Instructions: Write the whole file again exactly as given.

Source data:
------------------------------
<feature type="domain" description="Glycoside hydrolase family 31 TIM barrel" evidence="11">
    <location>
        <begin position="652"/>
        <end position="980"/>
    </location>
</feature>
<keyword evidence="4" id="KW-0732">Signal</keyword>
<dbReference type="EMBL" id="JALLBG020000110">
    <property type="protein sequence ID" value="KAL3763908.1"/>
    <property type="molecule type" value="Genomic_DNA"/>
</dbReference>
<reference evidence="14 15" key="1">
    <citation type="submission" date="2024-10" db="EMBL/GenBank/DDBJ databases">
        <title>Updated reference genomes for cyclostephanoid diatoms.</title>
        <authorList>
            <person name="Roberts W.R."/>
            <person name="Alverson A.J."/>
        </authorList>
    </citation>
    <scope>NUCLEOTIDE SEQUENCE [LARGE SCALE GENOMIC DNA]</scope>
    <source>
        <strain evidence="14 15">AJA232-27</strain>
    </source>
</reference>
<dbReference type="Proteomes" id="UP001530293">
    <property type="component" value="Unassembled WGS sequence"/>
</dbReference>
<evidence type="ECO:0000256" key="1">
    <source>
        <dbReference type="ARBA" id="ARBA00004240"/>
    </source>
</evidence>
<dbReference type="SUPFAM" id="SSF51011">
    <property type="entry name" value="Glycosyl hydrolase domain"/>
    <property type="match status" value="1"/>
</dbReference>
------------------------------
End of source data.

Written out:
<feature type="domain" description="Glycoside hydrolase family 31 TIM barrel" evidence="11">
    <location>
        <begin position="652"/>
        <end position="980"/>
    </location>
</feature>
<keyword evidence="4" id="KW-0732">Signal</keyword>
<dbReference type="EMBL" id="JALLBG020000110">
    <property type="protein sequence ID" value="KAL3763908.1"/>
    <property type="molecule type" value="Genomic_DNA"/>
</dbReference>
<reference evidence="14 15" key="1">
    <citation type="submission" date="2024-10" db="EMBL/GenBank/DDBJ databases">
        <title>Updated reference genomes for cyclostephanoid diatoms.</title>
        <authorList>
            <person name="Roberts W.R."/>
            <person name="Alverson A.J."/>
        </authorList>
    </citation>
    <scope>NUCLEOTIDE SEQUENCE [LARGE SCALE GENOMIC DNA]</scope>
    <source>
        <strain evidence="14 15">AJA232-27</strain>
    </source>
</reference>
<dbReference type="Proteomes" id="UP001530293">
    <property type="component" value="Unassembled WGS sequence"/>
</dbReference>
<evidence type="ECO:0000256" key="1">
    <source>
        <dbReference type="ARBA" id="ARBA00004240"/>
    </source>
</evidence>
<dbReference type="SUPFAM" id="SSF51011">
    <property type="entry name" value="Glycosyl hydrolase domain"/>
    <property type="match status" value="1"/>
</dbReference>